• Surrender to the Buddha and your present teacher. (Note: In the absence of a teacher, the Dhamma is the teacher).
• Request to be taught Anapana meditation so that you can experience the peace of nibbāna within yourself.
Then start practicing Anapana.
Continue with Anapana for the first third of your course and then switch over to Vipassana. This will be on the afternoon of Day 4 if you are sitting 10 days. If your course is shorter, adjust the timing as appropriate.
Devote at least an hour to the first sitting of Vipassana. Start by making a request to be taught Vipassana meditation so that you can experience the peace of nibbāna within yourself. Practice Anapana for a little while and then switch to Vipassana.
After you start Vipassana, the three one-hour group sittings each day are sittings of strong determination (adhiṭṭhāna). That is, you try to meditate as seriously as you can without changing your position. If it becomes too uncomfortable, move as little as possible while trying to keep your focus, and then continue meditating without any sense of defeat. Don’t try adhiṭṭhāna sittings at other times and don ́t try them if they might worsen a physical weakness or injury. Outside the one-hour group sittings, work in whatever way is comfortable for you and change position or take a short break when you need to.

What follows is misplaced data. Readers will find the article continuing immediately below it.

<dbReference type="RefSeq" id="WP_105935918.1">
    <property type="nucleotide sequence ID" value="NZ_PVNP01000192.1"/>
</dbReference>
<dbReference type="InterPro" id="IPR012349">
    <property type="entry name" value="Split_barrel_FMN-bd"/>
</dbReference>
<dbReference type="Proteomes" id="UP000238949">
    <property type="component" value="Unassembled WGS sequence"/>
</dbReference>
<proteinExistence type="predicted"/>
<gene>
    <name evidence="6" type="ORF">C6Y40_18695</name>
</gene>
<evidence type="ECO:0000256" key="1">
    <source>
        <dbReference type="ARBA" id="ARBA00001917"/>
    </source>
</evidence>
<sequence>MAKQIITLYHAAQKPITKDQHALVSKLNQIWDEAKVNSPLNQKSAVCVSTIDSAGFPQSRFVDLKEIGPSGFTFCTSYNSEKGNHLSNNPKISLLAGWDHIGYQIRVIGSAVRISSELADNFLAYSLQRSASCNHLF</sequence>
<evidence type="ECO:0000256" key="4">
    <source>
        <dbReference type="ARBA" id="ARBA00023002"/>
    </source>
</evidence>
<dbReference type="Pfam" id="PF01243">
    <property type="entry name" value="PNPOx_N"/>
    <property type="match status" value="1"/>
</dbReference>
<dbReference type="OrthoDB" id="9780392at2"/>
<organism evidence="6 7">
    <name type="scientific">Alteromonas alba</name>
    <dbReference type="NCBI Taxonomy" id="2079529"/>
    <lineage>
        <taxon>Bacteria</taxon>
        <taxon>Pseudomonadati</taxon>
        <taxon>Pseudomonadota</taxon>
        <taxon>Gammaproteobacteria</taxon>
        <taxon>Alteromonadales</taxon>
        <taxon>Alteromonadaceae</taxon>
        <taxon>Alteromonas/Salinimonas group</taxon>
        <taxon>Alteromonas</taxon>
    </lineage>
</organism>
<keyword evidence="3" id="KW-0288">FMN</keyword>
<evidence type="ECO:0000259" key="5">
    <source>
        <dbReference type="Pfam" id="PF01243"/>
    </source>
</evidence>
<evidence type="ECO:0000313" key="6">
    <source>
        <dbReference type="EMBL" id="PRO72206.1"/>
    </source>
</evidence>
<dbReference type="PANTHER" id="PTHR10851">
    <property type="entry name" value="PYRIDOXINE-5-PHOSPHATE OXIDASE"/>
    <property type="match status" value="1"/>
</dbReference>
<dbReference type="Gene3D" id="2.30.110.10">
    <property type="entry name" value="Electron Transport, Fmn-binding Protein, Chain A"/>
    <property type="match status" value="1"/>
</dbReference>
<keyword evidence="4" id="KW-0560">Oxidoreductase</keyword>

From 9:00 a.m. on Day 10, start practicing Metta. If your course is shorter than 10 days, start Metta earlier. Afterwards, allow yourself to relax a little in preparation for going back to ordinary life. Once you start practicing Metta, you can talk with people at the course site. Do not communicate with the outside world until after you finish the course.
At the end, share your merits with all beings.